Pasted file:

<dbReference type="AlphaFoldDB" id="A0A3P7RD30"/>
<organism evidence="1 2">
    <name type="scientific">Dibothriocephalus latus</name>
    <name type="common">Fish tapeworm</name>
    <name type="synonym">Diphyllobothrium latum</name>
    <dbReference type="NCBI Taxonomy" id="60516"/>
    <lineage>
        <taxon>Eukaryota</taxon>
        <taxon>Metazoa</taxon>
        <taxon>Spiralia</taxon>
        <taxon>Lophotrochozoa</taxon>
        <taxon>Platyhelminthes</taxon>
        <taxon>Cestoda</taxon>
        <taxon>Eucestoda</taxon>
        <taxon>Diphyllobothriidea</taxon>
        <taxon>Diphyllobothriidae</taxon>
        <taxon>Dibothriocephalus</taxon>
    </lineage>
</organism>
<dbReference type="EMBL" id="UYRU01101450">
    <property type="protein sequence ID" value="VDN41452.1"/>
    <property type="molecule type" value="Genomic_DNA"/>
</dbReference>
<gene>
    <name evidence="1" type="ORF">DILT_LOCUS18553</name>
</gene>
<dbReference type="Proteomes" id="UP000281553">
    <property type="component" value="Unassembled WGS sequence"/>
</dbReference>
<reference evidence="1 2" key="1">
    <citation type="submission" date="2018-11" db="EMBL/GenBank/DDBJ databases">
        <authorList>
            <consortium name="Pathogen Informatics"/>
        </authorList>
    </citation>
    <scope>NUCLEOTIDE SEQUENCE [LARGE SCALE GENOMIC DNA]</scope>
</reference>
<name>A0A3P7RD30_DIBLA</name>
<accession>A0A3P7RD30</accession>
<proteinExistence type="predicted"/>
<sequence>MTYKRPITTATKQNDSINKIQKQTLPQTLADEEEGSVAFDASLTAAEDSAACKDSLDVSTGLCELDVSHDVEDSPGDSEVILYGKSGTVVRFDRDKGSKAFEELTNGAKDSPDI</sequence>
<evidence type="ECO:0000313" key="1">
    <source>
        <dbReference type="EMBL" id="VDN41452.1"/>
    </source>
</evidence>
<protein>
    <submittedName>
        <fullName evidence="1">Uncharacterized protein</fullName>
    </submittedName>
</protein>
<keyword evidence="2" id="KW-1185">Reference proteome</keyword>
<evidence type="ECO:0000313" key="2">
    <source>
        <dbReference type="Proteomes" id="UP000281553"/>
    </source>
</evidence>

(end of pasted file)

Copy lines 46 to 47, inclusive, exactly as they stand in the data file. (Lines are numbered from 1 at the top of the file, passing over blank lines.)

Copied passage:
</evidence>
<protein>